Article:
• [0021]
    FIG. 13A depicts a partial side elevation view of an exemplary actuator handle assembly with a portion of the body removed to show an exemplary ratcheting trocar assembly;
  • [0022]
    FIG. 13B depicts a partial side elevation view of the ratcheting trocar assembly of FIG. 13A with a trigger engaging a trocar release;
  • [0023]
    FIG. 14A depicts a schematic view of an exemplary actuator handle assembly showing an exemplary screen door lock assembly;
  • [0024]
    FIG. 14B depicts a schematic view of the screen door lock assembly of FIG. 14A showing the screen door lock member midway through a firing stroke;
  • [0025]
    FIG. 14C depicts a schematic view of the screen door lock assembly of FIG. 14A showing the screen door lock member actuated by a firing completion feature to disengage the screen door member;
  • [0026]
    FIG. 15A depicts a partial side elevation view of an exemplary actuator handle assembly with a portion of the body removed to show an exemplary automatic return ratchet assembly having a spring-loaded pawl and ratcheting ramps in an initial position;
  • [0027]
    FIG. 15B depicts a partial side elevation view of the automatic return ratchet assembly of FIG. 15A showing the pawl actuated by a final ramp to engage a catch;
  • [0028]
    FIG. 16 depicts a partial perspective view of the automatic return ratchet assembly of FIG. 15A with a driver actuator removed;
  • [0029]
    FIG. 17 depicts an enlarged side elevation view of a proximal end of the pawl and the catch of FIG. 15B showing a nodule engaged with the catch;
  • [0030]
    FIG. 18A depicts a partial perspective view of the pawl and catch of FIG. 15B showing a disengagement feature;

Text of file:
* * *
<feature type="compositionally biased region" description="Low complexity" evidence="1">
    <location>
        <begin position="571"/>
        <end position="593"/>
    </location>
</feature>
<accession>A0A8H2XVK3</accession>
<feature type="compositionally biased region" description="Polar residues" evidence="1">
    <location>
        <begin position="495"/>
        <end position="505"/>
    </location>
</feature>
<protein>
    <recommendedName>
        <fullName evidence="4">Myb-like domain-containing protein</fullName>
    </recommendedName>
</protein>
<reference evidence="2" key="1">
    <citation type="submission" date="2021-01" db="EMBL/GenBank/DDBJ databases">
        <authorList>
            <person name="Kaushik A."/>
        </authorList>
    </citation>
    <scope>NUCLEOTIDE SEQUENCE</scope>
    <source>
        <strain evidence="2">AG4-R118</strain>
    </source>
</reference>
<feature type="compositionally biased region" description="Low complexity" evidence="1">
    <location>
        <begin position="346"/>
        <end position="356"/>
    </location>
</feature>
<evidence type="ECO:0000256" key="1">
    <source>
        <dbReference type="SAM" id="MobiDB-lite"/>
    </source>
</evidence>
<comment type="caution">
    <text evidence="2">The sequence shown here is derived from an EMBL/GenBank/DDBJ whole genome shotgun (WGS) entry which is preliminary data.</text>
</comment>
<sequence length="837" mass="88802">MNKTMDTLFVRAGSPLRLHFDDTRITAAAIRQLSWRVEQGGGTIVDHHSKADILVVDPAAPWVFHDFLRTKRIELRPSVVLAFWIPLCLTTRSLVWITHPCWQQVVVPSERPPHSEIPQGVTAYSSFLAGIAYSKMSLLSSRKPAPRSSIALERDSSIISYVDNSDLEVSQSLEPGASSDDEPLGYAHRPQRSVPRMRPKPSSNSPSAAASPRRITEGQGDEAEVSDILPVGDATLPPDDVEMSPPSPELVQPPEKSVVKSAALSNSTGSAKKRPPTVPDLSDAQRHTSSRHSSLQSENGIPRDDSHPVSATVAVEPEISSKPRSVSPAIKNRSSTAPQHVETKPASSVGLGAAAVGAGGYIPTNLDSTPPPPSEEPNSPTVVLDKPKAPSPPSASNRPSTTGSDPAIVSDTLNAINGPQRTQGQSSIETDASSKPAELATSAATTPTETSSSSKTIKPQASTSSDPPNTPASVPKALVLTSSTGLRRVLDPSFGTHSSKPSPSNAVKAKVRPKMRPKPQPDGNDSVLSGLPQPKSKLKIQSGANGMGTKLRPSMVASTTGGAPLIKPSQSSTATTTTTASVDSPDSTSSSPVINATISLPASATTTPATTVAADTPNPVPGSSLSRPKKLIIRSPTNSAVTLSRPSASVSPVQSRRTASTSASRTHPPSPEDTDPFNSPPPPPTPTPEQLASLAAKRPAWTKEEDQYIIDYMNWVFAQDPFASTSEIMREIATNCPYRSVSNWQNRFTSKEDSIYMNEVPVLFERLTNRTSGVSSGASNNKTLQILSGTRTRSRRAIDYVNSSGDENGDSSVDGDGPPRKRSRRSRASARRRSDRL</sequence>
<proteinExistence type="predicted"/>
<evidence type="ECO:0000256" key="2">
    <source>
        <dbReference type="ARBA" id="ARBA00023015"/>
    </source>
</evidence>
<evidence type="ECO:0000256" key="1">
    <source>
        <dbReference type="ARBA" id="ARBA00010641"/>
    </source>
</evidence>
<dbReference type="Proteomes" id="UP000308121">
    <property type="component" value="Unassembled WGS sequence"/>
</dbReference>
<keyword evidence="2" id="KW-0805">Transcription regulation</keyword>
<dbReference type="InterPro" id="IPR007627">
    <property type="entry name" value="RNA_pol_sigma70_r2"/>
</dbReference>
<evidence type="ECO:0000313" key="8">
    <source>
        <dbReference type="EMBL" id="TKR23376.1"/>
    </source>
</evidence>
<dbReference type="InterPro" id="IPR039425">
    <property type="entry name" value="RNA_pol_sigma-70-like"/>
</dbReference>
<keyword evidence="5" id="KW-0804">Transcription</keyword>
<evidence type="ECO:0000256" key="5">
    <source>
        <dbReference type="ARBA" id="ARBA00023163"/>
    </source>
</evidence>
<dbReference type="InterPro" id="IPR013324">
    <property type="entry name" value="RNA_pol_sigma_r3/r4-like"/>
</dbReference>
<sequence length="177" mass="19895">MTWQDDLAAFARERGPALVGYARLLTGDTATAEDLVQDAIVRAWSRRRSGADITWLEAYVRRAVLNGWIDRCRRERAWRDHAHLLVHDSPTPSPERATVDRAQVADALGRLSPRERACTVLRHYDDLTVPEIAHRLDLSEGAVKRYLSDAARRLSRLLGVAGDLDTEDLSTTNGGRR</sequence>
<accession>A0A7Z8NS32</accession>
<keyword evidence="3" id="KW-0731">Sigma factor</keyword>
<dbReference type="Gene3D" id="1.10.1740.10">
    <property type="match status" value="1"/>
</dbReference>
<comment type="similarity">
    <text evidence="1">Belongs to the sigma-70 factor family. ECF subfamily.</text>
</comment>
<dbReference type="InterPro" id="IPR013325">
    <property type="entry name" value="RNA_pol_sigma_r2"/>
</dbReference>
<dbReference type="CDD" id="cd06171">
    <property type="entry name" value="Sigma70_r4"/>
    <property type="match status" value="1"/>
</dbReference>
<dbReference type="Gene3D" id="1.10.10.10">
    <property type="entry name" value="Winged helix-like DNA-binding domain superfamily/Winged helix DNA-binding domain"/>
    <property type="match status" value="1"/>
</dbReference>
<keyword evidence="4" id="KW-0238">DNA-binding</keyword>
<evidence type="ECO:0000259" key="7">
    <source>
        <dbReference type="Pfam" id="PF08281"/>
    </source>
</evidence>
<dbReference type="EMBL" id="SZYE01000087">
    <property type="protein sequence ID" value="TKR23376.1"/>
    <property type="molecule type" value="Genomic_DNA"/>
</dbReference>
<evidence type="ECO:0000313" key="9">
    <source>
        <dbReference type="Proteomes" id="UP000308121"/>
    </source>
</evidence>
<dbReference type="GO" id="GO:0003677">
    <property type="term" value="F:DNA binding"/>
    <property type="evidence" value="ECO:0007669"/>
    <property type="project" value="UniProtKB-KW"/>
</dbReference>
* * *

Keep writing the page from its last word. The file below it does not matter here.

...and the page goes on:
• [0031]
    FIG. 18B depicts a partial perspective view of the pawl and disengagement feature of FIG. 18A showing the pawl disengaged from the catch.
  • [0032]
    The drawings are not intended to be limiting in any way, and it is contemplated that various embodiments of the technology may be carried out in a variety of other ways, including those not necessarily depicted in the drawings. The accompanying drawings incorporated in and forming a part of the specification illustrate several aspects of the present technology, and together with the description serve to explain the principles of the technology; it being understood, however, that this technology is not limited to the precise arrangements shown.
  • DETAILED DESCRIPTION
  • [0033]
    The following description of certain examples of the technology should not be used to limit its scope. Other examples, features, aspects, embodiments, and advantages of the technology will become apparent to those skilled in the art from the following description, which is by way of illustration, one of the best modes contemplated for carrying out the technology. As will be realized, the technology described herein is capable of other different and obvious aspects, all without departing from the technology. Accordingly, the drawings and descriptions should be regarded as illustrative in nature and not restrictive.